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Indoor Gardening on a Small Scale

When window space is scarce, dwarf and miniature varieties of plants can make a wonderful display. In my kitchen, for instance, the window is 5’ tall, 1.5’ wide and only 4” deep. I built a box frame that sits inside the window, and attached glass shelves to the frame. Currently I have a fat little Masdevallia orchid, a little 2.5” pot Phalaenopsis orchid, 6 succulents in 3” clay pots, and a small pot of Christmas cactus. I left the bottom 2 feet of window shelf-less so that the cats would not be tempted to climb onto the plant shelves. They can sit happily in their part of the window, leaving my glass shelves and pots intact.
Little potted plants give you the same warm feeling as puppies and kittens. Growing in ordinary terra cotta pots or sitting in fine china teacups, they add the delight of green growing things without taking over your living space as houseplants are sometimes wont to do.
Another use for small plants is in terrarium building. From large mason jars to candy jars to rose bowls to fish tanks, any glass container that can hold one or more small plants will do. I bought a little conservatory-looking container that holds 3 or 4 small plants, and instead of planting them in the container, I just set the pots in there so that I can easily swap them out as they grow too large. This container has a greenhouse-styled lid, but in general, I prefer an open terrarium for ease of planting and maintenance. If your container has a lid, just remember to remove the lid for a little while whenever condensation forms on the glass.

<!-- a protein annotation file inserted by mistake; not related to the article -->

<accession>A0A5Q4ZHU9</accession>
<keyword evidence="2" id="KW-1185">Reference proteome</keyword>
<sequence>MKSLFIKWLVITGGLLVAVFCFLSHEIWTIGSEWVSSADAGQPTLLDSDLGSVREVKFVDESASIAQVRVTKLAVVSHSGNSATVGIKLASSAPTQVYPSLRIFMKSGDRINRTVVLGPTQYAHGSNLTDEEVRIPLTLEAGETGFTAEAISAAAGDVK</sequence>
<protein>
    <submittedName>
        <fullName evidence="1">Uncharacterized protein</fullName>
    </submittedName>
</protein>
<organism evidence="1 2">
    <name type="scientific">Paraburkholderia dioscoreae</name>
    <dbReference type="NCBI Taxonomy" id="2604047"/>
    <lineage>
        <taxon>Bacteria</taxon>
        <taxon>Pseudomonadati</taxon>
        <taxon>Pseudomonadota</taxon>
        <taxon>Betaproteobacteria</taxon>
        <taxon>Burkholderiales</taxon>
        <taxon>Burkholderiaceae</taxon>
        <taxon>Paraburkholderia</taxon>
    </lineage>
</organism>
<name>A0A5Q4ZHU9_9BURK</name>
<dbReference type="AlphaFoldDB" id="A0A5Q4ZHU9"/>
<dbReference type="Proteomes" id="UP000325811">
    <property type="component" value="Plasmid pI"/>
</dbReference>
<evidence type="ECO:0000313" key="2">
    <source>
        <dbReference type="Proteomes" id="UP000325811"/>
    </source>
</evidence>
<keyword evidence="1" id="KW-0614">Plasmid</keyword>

And if you haven’t heard about the fairy garden craze…keep up, will ya! Miniature plants are perfect for creating the woodland or cottage gardens for fairy (and gnome) figurines. These charming miniature landscapes can be made in terrariums or dish gardens, with lots of accessories available to dress them up as much as you like.
If you get interested in collecting small plants, look for dwarf or small leaved ivy; miniature begonias, orchids, or succulents; Tillandsias; miniature African violets and other gesneriads; and small leaved plants such as Baby’s Tears, Syngonium ‘Pixie’, Angel Vine, Pellionia, Scilla violacea, Creeping Fig, Selaginella, mini Mondo grass, Possum tail fern, and Mini Fittonia. Young plants or cuttings, offsets, and small divisions, are also good, at least temporarily, such as stolons from spider plants and strawberry begonia, or small divisions of ferns.
Think small and reap big rewards!
Posted: 3/23/2013 by Margot | with 0 comment(s)
Filed under: MargotGunn, TheGreatIndoors
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